Despite challenges, China will endeavor to phase out ozone depleting substances and their planet-warming alternatives as required by international conventions, a leading environmental official said.
To date, China has phased out roughly 500,000 metric tons of ozone depleting substances, said Zhao Yingmin, vice-minister of ecology and environment, addressing an event to celebrate World Ozone Day on Sept 16 and the 30th anniversary of China joining the Montreal Protocol on Substances that Deplete the Ozone Layer.
With continuous efforts to control the substances in the past 30 years, China has made great contributions to not only the recovery of the ozone layer, but also global climate mitigation, he said.
Quoting a study by scholars from China and the United States, Zhao said China's endeavor to phase out ozone depleting substances from 1995 to 2014 avoided emissions of greenhouse gases equivalent to 11 billion tons of carbon dioxide.
The nation is also working to phase out 67.5 percent of hydrochlorofluorocarbons, or HCFCs — the last type of ozone depleting substances in China — by 2025, Zhao said.
He reiterated the country's zero tolerance for ozone depleting substances violations, saying China has unearthed almost 100 cases of illegal production, consumption and sale of ozone depleting substances since 2010.
On Sept 15, the country's ratification of the Kigali Amendment to the protocol went into effect, which aims to gradually reduce the consumption and production of hydrofluorocarbons, or HFCs.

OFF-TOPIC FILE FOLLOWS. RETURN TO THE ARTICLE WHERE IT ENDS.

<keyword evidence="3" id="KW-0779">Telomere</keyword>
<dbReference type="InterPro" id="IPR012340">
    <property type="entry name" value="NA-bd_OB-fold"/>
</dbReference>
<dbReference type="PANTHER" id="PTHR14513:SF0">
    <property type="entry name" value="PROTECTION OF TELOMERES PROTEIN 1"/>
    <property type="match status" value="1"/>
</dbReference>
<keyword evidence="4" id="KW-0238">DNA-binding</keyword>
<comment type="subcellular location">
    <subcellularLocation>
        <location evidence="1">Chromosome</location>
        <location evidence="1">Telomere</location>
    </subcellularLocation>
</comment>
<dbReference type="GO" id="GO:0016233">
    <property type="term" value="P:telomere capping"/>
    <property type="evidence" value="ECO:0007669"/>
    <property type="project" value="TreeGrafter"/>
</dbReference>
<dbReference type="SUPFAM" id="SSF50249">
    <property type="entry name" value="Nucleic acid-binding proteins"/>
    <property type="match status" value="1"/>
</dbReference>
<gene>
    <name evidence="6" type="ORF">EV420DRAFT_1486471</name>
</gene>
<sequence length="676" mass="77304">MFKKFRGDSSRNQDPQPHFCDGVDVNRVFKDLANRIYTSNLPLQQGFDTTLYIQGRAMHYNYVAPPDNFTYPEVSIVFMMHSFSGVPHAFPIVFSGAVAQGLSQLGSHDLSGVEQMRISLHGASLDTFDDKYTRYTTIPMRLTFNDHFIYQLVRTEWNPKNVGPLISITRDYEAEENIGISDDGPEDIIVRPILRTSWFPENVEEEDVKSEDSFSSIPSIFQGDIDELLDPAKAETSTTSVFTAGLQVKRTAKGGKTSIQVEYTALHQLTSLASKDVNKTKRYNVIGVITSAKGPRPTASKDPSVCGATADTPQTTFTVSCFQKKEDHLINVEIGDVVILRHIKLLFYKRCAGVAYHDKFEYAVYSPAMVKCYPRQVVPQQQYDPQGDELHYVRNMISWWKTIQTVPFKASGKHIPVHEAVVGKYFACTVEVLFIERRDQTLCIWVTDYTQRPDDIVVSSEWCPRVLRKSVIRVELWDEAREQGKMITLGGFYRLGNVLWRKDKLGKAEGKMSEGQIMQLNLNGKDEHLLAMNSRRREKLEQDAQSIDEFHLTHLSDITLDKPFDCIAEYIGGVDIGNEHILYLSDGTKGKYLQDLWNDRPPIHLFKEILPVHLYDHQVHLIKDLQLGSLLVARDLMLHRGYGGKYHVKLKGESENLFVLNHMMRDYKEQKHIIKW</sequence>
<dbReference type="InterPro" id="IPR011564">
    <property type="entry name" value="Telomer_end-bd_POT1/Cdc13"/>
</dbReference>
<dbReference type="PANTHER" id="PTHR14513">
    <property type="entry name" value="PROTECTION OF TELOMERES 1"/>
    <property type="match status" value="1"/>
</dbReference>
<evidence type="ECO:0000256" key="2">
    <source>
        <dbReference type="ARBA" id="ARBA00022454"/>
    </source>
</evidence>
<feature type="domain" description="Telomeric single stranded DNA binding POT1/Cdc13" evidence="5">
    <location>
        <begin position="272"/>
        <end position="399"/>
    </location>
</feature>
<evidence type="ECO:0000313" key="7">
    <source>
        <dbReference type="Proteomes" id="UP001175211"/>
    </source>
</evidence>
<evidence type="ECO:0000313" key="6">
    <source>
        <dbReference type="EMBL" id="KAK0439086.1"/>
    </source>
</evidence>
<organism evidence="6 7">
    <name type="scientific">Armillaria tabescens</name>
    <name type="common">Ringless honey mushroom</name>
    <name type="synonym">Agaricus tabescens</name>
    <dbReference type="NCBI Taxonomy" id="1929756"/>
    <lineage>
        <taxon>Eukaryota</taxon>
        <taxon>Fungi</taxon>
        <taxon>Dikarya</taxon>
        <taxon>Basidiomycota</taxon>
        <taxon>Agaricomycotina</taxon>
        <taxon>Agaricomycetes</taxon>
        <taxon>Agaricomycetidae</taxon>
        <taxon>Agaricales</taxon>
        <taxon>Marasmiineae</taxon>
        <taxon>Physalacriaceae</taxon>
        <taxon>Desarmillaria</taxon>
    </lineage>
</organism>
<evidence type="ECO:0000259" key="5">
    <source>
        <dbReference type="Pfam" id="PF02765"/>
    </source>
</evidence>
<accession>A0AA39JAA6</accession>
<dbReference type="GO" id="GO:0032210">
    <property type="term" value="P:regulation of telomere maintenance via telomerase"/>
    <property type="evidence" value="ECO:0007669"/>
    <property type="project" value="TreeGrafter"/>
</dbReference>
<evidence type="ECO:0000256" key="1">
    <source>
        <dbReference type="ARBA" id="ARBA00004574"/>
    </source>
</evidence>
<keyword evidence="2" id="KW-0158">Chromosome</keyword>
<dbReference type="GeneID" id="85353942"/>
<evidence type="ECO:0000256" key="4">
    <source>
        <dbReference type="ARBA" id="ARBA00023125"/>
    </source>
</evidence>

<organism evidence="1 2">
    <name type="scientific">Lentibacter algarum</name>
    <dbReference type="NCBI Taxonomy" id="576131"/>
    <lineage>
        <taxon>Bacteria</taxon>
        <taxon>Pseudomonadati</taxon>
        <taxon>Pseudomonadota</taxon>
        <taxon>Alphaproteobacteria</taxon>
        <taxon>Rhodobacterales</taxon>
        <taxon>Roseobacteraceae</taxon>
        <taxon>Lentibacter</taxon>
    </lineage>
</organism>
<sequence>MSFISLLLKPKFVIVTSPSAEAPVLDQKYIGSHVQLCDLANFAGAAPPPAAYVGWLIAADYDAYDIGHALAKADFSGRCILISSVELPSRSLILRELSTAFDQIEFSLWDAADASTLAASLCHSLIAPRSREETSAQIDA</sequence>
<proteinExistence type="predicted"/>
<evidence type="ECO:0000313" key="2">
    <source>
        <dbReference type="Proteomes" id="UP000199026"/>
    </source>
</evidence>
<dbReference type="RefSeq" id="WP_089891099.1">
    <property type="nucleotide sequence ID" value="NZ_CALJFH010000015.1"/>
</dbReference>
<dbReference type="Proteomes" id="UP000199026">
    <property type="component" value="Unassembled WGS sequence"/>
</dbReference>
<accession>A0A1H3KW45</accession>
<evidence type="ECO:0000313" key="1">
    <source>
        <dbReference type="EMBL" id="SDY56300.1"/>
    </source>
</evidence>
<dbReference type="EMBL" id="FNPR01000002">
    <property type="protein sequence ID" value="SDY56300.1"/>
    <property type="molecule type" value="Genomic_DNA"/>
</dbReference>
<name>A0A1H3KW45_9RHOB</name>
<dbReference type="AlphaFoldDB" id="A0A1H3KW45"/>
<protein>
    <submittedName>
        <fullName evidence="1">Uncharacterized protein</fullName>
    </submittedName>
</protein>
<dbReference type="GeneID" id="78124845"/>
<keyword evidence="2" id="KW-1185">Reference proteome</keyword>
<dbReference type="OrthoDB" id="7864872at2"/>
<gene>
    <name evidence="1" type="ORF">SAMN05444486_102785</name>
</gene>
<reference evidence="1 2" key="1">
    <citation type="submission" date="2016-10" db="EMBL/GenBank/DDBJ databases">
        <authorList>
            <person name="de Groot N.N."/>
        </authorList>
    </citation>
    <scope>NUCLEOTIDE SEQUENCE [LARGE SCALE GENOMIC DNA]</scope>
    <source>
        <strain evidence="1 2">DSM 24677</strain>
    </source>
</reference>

While the substances don't deplete the ozone layer and are used as alternatives for ozone depleting substances in refrigeration and air conditioning, they are more potent than carbon dioxide in warming the planet.
The task of phasing out HFCs means that the country needs to revamp industrial chains in various sectors on a large scale.
"China has to bear a huge transition cost for it," Zhao said.
While the cost of technological upgrading will be high for many enterprises, he said a lot of workers may be laid off and need to be reemployed.
However, Zhao stressed the country's determination to phase out HFCs, vowing a series of measures to address the challenges.
Aside from amending laws and regulations according to the Kigali Amendment, the country will work on the 2020-22 national statistics for HFC emissions, which will provide the benchmark for the country to phase out 10 percent of the substances' emissions as required by 2029, he said.
He said the country will establish a network to monitor controlled substances in its effort to build up an early warning system, as well as the capability to assess progress in phasing out the substances.
China will make consistent effort to enhance local governments' capabilities in supervision and law enforcement for phasing out controlled substances, he said.
Devanand Ramiah, deputy resident representative of the United Nations Development Programme in China, said the UNDP commends the Chinese government's efforts to phase out 67.5 percent of HCFCs by 2025 and "remains confident of this goal being met".
The Kigali Amendment will be critical to address the global climate crisis, which is rapidly intensifying, he said, referring to floods in Europe and China this year as examples."The international community must urgently accelerate measures to deal with climate change and can take inspiration from the successes of the Montreal Protocol," Ramiah said.